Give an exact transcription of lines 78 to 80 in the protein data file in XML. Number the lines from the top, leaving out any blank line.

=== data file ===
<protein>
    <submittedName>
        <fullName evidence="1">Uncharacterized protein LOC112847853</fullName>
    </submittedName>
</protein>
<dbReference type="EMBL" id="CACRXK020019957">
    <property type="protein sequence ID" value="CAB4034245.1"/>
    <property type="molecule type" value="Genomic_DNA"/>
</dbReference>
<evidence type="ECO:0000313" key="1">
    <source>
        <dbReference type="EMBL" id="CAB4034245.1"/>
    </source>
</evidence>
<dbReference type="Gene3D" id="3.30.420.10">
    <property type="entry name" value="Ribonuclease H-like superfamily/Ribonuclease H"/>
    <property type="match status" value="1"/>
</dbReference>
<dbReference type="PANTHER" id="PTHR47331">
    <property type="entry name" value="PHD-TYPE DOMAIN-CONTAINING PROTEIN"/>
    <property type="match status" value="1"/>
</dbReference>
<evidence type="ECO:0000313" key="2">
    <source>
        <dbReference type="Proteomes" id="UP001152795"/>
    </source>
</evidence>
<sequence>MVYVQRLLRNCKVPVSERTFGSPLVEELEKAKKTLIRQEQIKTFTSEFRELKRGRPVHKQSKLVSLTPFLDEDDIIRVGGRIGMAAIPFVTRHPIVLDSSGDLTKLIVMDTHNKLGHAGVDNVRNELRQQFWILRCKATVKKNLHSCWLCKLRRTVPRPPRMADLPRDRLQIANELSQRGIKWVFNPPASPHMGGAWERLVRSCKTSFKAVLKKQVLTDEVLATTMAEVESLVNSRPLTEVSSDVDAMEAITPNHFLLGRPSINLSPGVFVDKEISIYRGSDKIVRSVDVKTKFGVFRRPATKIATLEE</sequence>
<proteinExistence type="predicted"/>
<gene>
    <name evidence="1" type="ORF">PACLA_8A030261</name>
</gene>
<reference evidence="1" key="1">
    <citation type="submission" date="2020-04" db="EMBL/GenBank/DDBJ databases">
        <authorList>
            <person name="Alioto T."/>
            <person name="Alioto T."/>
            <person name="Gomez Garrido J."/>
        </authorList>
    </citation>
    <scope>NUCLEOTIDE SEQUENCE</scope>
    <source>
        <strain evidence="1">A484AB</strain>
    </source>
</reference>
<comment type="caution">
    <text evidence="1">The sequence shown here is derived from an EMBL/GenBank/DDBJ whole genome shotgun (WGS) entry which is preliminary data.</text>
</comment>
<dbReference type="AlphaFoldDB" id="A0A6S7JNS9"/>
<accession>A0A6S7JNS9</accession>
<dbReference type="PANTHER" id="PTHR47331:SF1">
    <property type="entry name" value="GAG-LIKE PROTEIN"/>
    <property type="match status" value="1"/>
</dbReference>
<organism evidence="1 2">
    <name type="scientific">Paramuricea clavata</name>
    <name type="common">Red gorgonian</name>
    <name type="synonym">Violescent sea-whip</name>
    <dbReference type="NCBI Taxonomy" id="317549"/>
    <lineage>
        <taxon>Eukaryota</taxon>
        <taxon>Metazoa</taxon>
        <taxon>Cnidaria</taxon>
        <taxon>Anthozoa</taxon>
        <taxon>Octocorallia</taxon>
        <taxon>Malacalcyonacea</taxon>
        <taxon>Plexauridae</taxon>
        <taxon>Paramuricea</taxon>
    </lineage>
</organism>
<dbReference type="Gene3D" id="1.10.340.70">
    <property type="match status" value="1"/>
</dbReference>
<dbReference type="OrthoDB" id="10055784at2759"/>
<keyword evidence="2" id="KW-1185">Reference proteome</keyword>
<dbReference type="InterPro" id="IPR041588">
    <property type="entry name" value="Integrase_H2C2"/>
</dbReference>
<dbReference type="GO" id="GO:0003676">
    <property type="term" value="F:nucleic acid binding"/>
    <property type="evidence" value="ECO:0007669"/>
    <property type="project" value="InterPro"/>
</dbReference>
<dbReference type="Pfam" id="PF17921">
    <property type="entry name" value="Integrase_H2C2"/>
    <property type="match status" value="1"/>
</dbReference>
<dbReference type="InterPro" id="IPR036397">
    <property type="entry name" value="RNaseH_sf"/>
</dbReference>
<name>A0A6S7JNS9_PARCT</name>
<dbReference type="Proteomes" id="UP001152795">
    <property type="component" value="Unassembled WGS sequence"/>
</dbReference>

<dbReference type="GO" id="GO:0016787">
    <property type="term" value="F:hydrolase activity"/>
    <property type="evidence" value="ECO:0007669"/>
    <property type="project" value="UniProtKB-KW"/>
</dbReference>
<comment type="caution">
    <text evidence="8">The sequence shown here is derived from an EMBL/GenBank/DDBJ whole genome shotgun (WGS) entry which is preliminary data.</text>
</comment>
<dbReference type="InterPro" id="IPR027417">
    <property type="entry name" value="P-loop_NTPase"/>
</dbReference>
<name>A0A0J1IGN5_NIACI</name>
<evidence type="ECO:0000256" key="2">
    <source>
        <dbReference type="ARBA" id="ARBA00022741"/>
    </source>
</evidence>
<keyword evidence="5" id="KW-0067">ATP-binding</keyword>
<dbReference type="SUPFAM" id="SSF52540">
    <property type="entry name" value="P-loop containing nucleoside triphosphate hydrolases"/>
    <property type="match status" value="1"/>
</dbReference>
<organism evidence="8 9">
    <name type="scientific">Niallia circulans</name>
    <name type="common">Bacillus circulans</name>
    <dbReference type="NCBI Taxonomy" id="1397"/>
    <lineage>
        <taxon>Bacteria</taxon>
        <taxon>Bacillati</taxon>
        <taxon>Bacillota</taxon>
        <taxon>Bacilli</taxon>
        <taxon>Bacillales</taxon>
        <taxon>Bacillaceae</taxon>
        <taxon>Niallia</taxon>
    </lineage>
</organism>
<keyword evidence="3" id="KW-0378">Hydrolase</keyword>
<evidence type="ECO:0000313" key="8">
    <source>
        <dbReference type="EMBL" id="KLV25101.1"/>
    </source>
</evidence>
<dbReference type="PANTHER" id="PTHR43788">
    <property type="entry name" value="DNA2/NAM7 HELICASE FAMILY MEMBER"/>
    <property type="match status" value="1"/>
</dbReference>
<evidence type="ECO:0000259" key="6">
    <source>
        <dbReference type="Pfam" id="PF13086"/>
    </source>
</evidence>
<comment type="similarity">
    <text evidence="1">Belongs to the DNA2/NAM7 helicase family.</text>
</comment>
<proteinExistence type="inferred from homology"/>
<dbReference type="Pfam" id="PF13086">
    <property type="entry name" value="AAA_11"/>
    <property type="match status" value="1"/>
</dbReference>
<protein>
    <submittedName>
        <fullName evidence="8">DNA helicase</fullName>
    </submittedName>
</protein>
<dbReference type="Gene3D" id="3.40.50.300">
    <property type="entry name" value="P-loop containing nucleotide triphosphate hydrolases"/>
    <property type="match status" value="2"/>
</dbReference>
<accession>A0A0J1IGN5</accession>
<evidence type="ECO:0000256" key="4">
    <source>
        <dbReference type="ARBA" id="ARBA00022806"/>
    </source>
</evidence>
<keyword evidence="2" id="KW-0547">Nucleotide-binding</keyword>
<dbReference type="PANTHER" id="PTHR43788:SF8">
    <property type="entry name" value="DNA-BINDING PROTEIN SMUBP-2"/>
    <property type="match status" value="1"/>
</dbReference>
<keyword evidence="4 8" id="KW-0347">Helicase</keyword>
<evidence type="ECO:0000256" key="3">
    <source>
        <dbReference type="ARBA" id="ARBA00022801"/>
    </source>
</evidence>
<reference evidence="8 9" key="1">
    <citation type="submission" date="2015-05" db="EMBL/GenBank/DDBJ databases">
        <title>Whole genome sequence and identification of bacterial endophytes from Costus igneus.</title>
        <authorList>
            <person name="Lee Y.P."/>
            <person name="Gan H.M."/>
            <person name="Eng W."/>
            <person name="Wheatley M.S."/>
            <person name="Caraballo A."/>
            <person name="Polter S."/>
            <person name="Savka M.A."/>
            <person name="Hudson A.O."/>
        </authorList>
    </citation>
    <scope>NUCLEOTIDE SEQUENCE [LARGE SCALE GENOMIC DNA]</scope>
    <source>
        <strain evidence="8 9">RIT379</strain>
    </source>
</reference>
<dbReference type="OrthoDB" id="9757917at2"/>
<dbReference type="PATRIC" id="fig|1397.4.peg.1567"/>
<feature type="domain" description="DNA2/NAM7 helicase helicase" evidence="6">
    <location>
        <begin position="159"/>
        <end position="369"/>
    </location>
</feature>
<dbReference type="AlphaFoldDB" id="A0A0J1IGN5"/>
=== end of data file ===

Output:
</dbReference>
<dbReference type="GO" id="GO:0003676">
    <property type="term" value="F:nucleic acid binding"/>